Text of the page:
Internal consistency and standard error of measurement. Samples included 1,700 participants for the teacher forms and 1,800 for the parent forms. Overall, these samples indicate a close correspondence between the BASC–3 Flex Monitor standardization sample and the 2013 census proportions across most of the forms and age bands. Test-Retest reliability. Sample sizes ranged from 69 participants (parent form, child level) to 129 participants (self-report form, adolescent level) for the test-retest studies. The samples include a variety of demographic groups across various socioeconomic status (SES), race/ethnicity, and geographic region, as well as a reasonable split between the number of males and females. Below are the descriptions of each sample used for each separate test. For Teachers, Age Range 2-18 (Coefficient Alpha): Ages 2–3 African American 13.5 Asian 3.5 Hispanic 26.5 Other 6.0 White 50.5 Ages 4–5 African American 13.7 Asian 4.3 Hispanic 26.3 Other 6.3 White 49.3 Ages 6–7 African American 13.7 Asian 4.7 Hispanic 25.0 Other 5.3 White 51.3 Ages 8–11 African American 13.3 Asian 5.0 Hispanic 24.0 Other 5.3 White 52.3 Ages 12–14 African American 13.7 Asian 4.7 Hispanic 23.0 Other 5.0 White 53.7 Ages 15–18 African American 13.7 Asian 4.3 Hispanic 22.7 Other 4.3 White 55.0 For Parent, Age Range 2-18 (Coefficient Alpha): Ages 2–3 African American 13.7 Asian 3.3 Hispanic 25.7 Other 6.0 White 51.3 Ages 4–5 African American 13.7 Asian 4.7 Hispanic 26.0 Other 6.0 White 49.7 Ages 6–7 African American 13.7 Asian 4.7 Hispanic 24.7 Other 4.7 White 52.3 Ages 8–11 African American 13.3 Asian 4.7 Hispanic 24.0 Other 5.7 White 52.3 Ages 12–14 African American 14.3 Asian 4.7 Hispanic 22.7 Other 4.7 White 53.7 Ages 15–18 African American 13.7 Asian 4.3 Hispanic 22.0 Other 4.3 White 55.7 For Self-Report, Age Range 8-18 (Coefficient Alpha): Ages 8–11 African American 13.7 Asian 4.7 Hispanic 23.7 Other 5.0 White 53.0 Ages 12–14 African American 13.7 Asian 5.0 Hispanic 22.7 Other 4.3 White 54.3 Ages 15–18 African American 12.7 Asian 4.3 Hispanic 23.0 Other 4.3 White 55.7 For Teacher, Age Range 2-18 (Test-Retest): Ages 2–5 African American 6.9 Asian 6.9 Hispanic 11.1 Other 11.1 White 63.9 Ages 6–11 African American 4.9 Asian 3.7 Hispanic 30.9 Other 1.2 White 59.3 Ages 12–18 African American 13.7 Asian -- Hispanic 15.8 Other 2.1 White 68.4 For Parent, Age Range 2-18 (Test-Retest): Ages 2–5 African American 11.4 Asian -- Hispanic 7.1 Other 10.0 White 71.4 Ages 6–11 African American 5.8 Asian 2.9 Hispanic 24.6 Other 2.9 White 63.8 Ages 12–18 African American 5.6 Asian 0.8 Hispanic 17.5 Other 4.0 White 72.2 For Self-Report Age Range 8-18 (Test-Retest): Ages 6–11 African American 16.3 Asian 5.0 Hispanic 37.5 Other -- White 41.3 Ages 12–18 African American 6.2 Asian -- Hispanic 18.6 Other 4.7 White 70.5
*Describe the analysis procedures for each reported type of reliability.
The standard coefficient alpha procedures were used. Values for test-retest correlations include both unadjusted and adjusted values (adjusted for restriction of range, which can bias correlation coefficients in either a positive [greater variability than a population estimate] or negative [smaller variability than a population than a population estimate] direction).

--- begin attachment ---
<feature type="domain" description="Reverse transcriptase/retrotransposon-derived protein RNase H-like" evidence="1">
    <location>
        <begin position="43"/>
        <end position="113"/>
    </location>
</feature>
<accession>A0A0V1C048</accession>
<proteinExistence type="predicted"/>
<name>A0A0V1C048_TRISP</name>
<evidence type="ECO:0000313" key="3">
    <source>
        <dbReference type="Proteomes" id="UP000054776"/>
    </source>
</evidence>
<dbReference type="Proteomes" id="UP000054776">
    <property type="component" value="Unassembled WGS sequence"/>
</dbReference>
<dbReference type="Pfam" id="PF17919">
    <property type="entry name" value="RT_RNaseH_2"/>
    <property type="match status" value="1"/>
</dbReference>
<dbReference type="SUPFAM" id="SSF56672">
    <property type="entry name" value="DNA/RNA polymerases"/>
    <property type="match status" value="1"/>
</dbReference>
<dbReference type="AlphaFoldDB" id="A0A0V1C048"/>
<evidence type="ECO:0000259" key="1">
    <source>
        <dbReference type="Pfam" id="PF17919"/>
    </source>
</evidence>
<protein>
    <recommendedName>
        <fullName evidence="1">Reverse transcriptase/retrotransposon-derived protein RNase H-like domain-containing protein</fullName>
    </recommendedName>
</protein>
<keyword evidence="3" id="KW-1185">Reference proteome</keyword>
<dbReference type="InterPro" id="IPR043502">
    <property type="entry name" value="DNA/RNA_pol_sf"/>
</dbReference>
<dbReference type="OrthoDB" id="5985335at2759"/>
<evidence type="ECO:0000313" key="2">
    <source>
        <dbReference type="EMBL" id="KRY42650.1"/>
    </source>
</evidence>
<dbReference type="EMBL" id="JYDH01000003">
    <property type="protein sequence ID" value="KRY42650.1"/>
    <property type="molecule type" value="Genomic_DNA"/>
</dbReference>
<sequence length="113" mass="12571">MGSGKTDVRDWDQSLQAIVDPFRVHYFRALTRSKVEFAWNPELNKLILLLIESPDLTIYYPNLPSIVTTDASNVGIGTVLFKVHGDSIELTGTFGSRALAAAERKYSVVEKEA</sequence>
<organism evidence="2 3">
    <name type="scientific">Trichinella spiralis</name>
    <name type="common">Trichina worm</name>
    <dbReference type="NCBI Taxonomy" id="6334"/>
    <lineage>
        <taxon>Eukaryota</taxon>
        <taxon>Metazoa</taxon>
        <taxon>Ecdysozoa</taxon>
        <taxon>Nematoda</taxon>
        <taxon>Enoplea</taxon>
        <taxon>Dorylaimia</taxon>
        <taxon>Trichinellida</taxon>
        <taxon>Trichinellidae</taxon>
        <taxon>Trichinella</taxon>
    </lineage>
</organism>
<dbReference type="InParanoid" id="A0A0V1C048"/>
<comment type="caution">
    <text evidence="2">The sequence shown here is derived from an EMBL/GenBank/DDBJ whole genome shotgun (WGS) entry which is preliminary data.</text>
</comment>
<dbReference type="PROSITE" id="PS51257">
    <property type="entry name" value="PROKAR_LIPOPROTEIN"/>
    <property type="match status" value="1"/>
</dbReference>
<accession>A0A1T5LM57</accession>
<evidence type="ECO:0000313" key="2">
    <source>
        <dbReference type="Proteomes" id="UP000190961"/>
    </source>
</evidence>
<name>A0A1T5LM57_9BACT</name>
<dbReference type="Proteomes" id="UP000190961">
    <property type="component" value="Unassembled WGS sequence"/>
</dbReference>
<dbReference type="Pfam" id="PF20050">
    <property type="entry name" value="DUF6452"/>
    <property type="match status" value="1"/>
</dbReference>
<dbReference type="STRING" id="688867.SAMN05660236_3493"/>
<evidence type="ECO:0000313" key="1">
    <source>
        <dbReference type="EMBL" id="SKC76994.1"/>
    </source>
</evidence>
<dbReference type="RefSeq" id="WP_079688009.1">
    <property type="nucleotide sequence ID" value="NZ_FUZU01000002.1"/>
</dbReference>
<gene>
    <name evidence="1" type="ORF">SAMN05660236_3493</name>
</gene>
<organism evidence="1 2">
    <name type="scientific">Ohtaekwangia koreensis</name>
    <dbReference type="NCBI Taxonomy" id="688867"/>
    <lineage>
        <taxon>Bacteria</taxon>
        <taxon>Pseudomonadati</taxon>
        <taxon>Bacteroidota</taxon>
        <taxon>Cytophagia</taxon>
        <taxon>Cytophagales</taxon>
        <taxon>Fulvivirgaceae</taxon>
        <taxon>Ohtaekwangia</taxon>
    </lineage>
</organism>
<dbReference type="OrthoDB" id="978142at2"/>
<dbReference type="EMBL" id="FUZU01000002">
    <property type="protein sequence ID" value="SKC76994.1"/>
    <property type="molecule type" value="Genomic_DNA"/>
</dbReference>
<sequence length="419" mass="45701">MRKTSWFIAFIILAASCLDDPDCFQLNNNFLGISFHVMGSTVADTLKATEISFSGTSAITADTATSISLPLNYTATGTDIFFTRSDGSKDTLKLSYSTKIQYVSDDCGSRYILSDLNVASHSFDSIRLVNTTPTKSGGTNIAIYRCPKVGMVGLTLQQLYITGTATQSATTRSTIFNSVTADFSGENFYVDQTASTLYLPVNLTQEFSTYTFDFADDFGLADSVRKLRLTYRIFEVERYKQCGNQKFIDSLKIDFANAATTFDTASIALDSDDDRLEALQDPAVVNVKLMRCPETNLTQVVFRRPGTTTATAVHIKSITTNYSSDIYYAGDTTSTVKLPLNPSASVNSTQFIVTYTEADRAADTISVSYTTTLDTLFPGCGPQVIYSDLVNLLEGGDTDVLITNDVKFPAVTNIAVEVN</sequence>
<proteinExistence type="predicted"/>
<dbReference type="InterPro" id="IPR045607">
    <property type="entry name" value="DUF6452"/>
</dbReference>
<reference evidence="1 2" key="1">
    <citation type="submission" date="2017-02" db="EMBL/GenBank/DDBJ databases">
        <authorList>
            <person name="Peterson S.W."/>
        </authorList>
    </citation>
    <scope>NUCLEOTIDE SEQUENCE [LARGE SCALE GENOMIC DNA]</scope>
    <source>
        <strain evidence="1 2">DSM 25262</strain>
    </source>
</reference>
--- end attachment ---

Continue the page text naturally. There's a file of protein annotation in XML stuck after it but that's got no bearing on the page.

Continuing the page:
*In the table(s) below, report the results of the reliability analyses described above (e.g., model-based evidence, internal consistency or inter-rater reliability coefficients). Include detail about the type of reliability data, statistic generated, and sample size and demographic information.

Type of Subscale Subgroup Informant Age / Grade Test or Criterion n
(sample/
examinees)
n
(raters)
Median Coefficient 95% Confidence Interval
Lower Bound
95% Confidence Interval
Upper Bound
Results from other forms of reliability analysis not compatible with above table format:
*Only one teacher was asked to complete a Teacher Rating Scale for each child. Teachers, however, were allowed to participate in the study for more than one student. Thus, ns for raters are not provided for the teacher forms.
Manual cites other published reliability studies:
No
Provide citations for additional published studies.
Do you have reliability data that are disaggregated by gender, race/ethnicity, or other subgroups (e.g., English language learners, students with disabilities)?
No

If yes, fill in data for each subgroup with disaggregated reliability data.

Type of Subscale Subgroup Informant Age / Grade Test or Criterion n
(sample/
examinees)
n
(raters)
Median Coefficient 95% Confidence Interval
Lower Bound
95% Confidence Interval
Upper Bound
Results from other forms of reliability analysis not compatible with above table format:
Manual cites other published reliability studies:
No
Provide citations for additional published studies.

Validity

Age / Grade
Informant
Age 2-18
Parent
Age 2-18
Teacher
Age 8-18
Child
Rating Unconvincing evidence Unconvincing evidence Unconvincing evidence
Legend
Full BubbleConvincing evidence
Half BubblePartially convincing evidence
Empty BubbleUnconvincing evidence
Null BubbleData unavailable
dDisaggregated data available
*Describe each criterion measure used and explain why each measure is appropriate, given the type and purpose of the tool.